A Guide To The 2021 MLB Season (www.mlb.com)

Last Oct. 27 at Globe Life Field in Arlington, Texas, Dodgers left-hander Julio Urías froze the Rays’ Willy Adames for strike three,

and igniting a joyous Los Angeles celebration. The Dodgers had won their first championship since 1988, officially closing the book on the 2020 season.

It also began the countdown to Opening Day, which is now fast approaching.

That also brings up many questions for fans, such as, “Is baseball coming back in 2021?” and “Will MLB allow fans in stadiums?” among other things. To help with that, here is a complete guide to everything you need to know about the 2021 MLB season.

MLB and COVID-19
Last year, the arrival of the coronavirus pandemic shut down Spring Training in mid-March and delayed Opening Day. Ultimately, the 2020 season did not begin until late July, and teams played a 60-game schedule, adhering to MLB’s strict COVID rules. They then embarked upon an expanded postseason, with the field widened from 10 teams to 16.

Nearly a year later, the pandemic persists, although ongoing vaccinations — including many at Major League ballparks — are providing hope. However, COVID-19 will continue to affect the MLB schedule in 2021, especially throughout Spring Training and early in the regular season. That will extend to both fans (in terms of how many are allowed to attend games) and players (who once again will have to abide by health and safety protocols, throughout Spring Training, the regular season and the postseason).

Free agency
While the offseason got off to a slow start, many of the top free agents have now signed. That includes reigning National League Cy Young Award winner Trevor Bauer (Dodgers), center fielder George Springer (Blue Jays), catcher J.T. Realmuto (Phillies), second baseman DJ LeMahieu (Yankees) and left fielder Marcell Ozuna (Braves). There also have been some blockbuster trades, including the Padres’ deals for pitchers Yu Darvish (Cubs), Blake Snell (Rays) and Joe Musgrove (Pirates), the Mets’ acquisition of shortstop Francisco Lindor and pitcher Carlos Carrasco (Indians), and the Cardinals swap for third baseman Nolan Arenado (Rockies).

Spring Training
On Feb. 1, Major League Baseball issued a statement saying, in part, that after the league and the MLB Players Association did not come to an agreement on a delay to the 2021 season, that it was instructing clubs to report on time to Spring Training. As such, teams have begun loading up trucks with all the essentials — equipment, apparel, food, etc. — and sending them on the road to Arizona and Florida. (For example, see the Royals or the Rays).

A limited number of fans are expected to be able to attend at least some Spring Training games, but the specifics will depend on the state (Arizona or Florida), the team, and the constantly evolving nature of the pandemic. For more details, select a team here, or go to its website.

Opening Day
Opening Day 2021 is scheduled for Thursday, April 1, as originally planned. All 30 teams are slated to be in action. The Dodgers will begin their title defense at Coors Field against the Rockies, one of several divisional matchups on the calendar, along with Blue Jays-Yankees, Braves-Phillies, Cardinals-Reds, Mets-Nationals, Astros-A’s and more.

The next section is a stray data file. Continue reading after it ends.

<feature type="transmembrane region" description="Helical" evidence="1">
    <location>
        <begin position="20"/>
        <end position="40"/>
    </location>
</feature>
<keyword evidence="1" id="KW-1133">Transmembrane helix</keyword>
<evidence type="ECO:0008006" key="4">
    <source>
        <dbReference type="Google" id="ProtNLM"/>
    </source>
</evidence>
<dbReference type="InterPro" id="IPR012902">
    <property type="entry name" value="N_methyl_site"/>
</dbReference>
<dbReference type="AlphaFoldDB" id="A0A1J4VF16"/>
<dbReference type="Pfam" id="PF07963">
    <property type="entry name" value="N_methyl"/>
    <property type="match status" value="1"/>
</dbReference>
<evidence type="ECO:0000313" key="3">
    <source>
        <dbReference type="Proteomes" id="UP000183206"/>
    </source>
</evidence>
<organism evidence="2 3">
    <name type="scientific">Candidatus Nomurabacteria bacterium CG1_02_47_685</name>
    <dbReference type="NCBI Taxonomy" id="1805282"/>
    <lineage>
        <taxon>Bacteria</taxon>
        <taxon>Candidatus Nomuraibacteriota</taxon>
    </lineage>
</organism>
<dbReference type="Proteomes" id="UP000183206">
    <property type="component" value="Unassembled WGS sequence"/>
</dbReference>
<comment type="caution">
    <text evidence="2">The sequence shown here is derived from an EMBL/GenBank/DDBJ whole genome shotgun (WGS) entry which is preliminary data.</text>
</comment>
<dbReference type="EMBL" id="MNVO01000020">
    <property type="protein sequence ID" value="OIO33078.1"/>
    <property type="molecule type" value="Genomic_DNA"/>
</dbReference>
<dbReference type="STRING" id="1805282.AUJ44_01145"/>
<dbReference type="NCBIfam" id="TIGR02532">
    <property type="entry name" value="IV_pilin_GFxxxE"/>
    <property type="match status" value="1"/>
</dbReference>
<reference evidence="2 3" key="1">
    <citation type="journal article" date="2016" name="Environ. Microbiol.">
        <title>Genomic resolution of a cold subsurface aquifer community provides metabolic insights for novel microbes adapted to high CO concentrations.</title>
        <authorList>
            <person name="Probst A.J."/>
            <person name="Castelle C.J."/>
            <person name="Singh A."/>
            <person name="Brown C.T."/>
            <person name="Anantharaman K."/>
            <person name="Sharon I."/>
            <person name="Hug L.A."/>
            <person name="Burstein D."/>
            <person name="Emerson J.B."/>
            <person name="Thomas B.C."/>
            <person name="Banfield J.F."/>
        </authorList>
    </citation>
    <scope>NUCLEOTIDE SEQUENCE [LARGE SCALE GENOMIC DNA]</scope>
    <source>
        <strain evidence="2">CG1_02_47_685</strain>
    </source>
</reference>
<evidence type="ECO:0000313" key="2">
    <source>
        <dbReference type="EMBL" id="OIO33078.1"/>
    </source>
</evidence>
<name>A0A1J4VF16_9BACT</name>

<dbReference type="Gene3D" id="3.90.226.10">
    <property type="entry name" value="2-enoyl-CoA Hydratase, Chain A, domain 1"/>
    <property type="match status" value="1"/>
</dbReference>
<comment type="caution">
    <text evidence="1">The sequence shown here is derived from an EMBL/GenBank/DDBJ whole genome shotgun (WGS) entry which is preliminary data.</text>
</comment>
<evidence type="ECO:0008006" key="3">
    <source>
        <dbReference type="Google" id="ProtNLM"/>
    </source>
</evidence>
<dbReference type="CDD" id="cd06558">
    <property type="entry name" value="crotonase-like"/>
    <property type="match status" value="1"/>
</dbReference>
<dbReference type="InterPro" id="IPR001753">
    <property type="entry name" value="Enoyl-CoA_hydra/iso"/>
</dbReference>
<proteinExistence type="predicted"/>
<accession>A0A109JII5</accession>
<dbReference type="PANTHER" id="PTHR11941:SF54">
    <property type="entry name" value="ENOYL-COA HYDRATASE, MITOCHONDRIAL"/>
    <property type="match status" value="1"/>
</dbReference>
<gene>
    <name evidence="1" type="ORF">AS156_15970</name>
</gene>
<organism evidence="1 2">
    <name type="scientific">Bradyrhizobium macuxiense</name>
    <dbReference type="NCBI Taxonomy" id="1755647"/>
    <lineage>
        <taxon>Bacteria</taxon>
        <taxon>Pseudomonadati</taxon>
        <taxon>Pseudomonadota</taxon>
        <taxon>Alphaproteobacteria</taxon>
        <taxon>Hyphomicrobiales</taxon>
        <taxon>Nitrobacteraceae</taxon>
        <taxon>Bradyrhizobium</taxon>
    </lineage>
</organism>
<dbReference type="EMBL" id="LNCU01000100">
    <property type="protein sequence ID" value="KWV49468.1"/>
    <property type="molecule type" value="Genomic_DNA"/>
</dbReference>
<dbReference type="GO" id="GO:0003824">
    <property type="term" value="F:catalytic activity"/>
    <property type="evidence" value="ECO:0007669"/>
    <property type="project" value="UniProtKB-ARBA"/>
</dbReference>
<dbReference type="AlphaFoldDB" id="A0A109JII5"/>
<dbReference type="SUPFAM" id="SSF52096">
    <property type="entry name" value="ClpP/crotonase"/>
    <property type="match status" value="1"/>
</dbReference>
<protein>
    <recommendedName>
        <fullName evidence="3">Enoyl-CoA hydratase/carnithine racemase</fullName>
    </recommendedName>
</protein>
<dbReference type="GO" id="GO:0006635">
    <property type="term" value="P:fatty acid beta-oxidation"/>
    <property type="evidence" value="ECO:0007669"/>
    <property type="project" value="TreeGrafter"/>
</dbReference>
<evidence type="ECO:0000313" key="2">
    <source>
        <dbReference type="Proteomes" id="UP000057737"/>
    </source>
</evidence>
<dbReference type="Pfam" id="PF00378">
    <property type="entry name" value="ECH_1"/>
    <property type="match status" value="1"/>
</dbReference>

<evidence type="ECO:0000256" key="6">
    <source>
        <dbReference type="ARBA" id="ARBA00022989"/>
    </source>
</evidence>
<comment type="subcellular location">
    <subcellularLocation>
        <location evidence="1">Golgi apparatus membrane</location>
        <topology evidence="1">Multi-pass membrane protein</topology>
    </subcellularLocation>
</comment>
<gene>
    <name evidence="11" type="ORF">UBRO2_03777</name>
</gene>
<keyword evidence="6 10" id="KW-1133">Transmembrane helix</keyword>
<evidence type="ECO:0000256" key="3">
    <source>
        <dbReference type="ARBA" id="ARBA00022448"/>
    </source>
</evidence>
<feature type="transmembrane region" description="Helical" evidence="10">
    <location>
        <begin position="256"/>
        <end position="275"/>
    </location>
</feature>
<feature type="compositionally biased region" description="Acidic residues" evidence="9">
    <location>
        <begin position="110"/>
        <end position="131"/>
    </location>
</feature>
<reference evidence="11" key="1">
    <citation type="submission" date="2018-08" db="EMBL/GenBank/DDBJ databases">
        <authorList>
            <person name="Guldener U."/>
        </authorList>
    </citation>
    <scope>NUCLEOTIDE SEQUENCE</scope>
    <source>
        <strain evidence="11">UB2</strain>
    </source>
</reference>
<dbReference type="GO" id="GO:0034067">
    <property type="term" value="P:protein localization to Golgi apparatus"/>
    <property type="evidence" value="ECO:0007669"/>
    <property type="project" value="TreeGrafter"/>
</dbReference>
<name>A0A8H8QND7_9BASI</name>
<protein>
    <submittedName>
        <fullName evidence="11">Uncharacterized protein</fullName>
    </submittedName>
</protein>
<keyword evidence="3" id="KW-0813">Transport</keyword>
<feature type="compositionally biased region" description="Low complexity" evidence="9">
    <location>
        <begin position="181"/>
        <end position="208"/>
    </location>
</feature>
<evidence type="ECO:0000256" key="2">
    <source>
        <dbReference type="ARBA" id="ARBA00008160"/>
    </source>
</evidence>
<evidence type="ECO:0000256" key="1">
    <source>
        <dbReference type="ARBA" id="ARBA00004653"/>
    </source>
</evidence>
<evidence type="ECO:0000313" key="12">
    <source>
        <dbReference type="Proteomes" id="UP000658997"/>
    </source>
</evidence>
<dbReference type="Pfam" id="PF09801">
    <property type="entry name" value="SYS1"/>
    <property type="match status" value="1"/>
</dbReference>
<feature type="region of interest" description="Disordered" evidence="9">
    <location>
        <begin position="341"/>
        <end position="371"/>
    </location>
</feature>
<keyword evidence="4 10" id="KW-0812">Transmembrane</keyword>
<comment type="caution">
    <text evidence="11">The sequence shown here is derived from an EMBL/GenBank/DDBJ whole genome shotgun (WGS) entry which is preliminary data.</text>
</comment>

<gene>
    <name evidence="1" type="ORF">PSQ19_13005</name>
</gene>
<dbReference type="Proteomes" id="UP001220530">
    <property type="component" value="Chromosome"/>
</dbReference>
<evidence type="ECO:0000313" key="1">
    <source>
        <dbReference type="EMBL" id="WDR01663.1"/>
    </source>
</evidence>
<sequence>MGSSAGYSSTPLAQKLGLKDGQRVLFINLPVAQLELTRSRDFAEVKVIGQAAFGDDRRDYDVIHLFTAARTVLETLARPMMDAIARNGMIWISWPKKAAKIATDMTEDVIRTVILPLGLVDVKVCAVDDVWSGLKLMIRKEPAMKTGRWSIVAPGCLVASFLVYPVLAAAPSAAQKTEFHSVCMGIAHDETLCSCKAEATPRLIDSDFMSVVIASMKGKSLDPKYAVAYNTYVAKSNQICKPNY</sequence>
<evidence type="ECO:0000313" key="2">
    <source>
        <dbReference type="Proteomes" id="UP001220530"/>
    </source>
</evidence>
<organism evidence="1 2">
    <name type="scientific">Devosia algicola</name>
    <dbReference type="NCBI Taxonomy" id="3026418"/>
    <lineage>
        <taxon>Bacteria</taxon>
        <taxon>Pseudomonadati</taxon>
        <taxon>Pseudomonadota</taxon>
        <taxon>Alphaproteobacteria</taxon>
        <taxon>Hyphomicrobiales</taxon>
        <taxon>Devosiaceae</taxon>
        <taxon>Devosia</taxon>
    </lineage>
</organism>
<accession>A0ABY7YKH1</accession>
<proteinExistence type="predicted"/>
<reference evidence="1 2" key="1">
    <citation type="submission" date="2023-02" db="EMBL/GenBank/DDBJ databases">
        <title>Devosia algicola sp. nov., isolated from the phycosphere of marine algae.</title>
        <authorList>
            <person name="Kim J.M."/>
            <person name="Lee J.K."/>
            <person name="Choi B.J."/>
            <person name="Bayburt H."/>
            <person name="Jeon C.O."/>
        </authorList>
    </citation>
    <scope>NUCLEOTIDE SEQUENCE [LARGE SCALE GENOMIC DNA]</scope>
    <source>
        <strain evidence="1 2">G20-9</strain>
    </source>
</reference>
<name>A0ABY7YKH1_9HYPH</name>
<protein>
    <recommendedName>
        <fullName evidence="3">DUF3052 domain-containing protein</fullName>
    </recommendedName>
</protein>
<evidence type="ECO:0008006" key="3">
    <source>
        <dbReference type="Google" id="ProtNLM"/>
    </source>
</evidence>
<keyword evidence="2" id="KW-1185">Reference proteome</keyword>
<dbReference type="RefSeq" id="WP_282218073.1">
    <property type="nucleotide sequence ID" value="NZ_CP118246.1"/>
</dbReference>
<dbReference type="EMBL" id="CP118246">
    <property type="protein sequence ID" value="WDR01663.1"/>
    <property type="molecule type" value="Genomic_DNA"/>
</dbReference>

The regular season, All-Star Game and postseason
Until last year, there were 162 games in an MLB season. The plan is for that to be true again in 2021, with the league sticking to its previously released schedule, which runs from April 1 through October 3. Unlike during the abbreviated 2020 campaign, clubs will not be limited to playing opponents from the same region (West, Central, East).

Plans to have fans attend games during the regular season have not been made official. While allowing fans in stadiums will be an evolving process, with varied policies dependent on team and local rules, there is optimism about fans being able to enjoy games in person in 2021. Stay tuned to MLB.com and each club’s site for more details.

The 2021 All-Star Game remains scheduled for July 13 at Atlanta’s Truist Park, as part of a baseball celebration that also will include, for the first time, the MLB Draft. The Braves had previously been chosen to host the 2020 All-Star Game, but that was canceled due to the pandemic. The Dodgers, previously scheduled to host this year’s event, will do so in 2022 instead.

The 2021 postseason schedule is not yet official. While the playoffs were expanded from 10 to 16 teams for 2020, that agreement was for one year only. The league and the players’ union have not yet reached a new agreement regarding expanded playoffs for this year. In the absence of such a pact, the playoffs would revert to both the AL and NL fields featuring five teams and beginning with a win-or-go-home Wild Card Game.

The rules
As mentioned, the expanded postseason we saw in 2020 is not currently slated to return in 2021. But what about other rules changes?

• The universal DH also is not currently in line to return after debuting in 2020, although it’s still possible that MLB and the Players Association could reach a deal in that regard prior to Opening Day. If they don’t, then the DH will only be used in AL ballparks, while pitchers will hit in NL parks.

• Two other rules that were implemented in 2020 in an effort to minimize the time spent at the ballpark will return in 2021. Doubleheaders will feature seven-inning games, and when any game goes to extra innings, a runner will be placed on second base to begin each half-inning.

• Rosters will once again feature 26 players, after expanding in 2020. Roster size will increase to 28 players in September. There will not be a limit to how many pitchers can be on a team’s roster.

• Clubs may bring a “Taxi Squad” of up to five players on all road trips, in order to have reinforcements available in the event of injuries or COVID-related issues.

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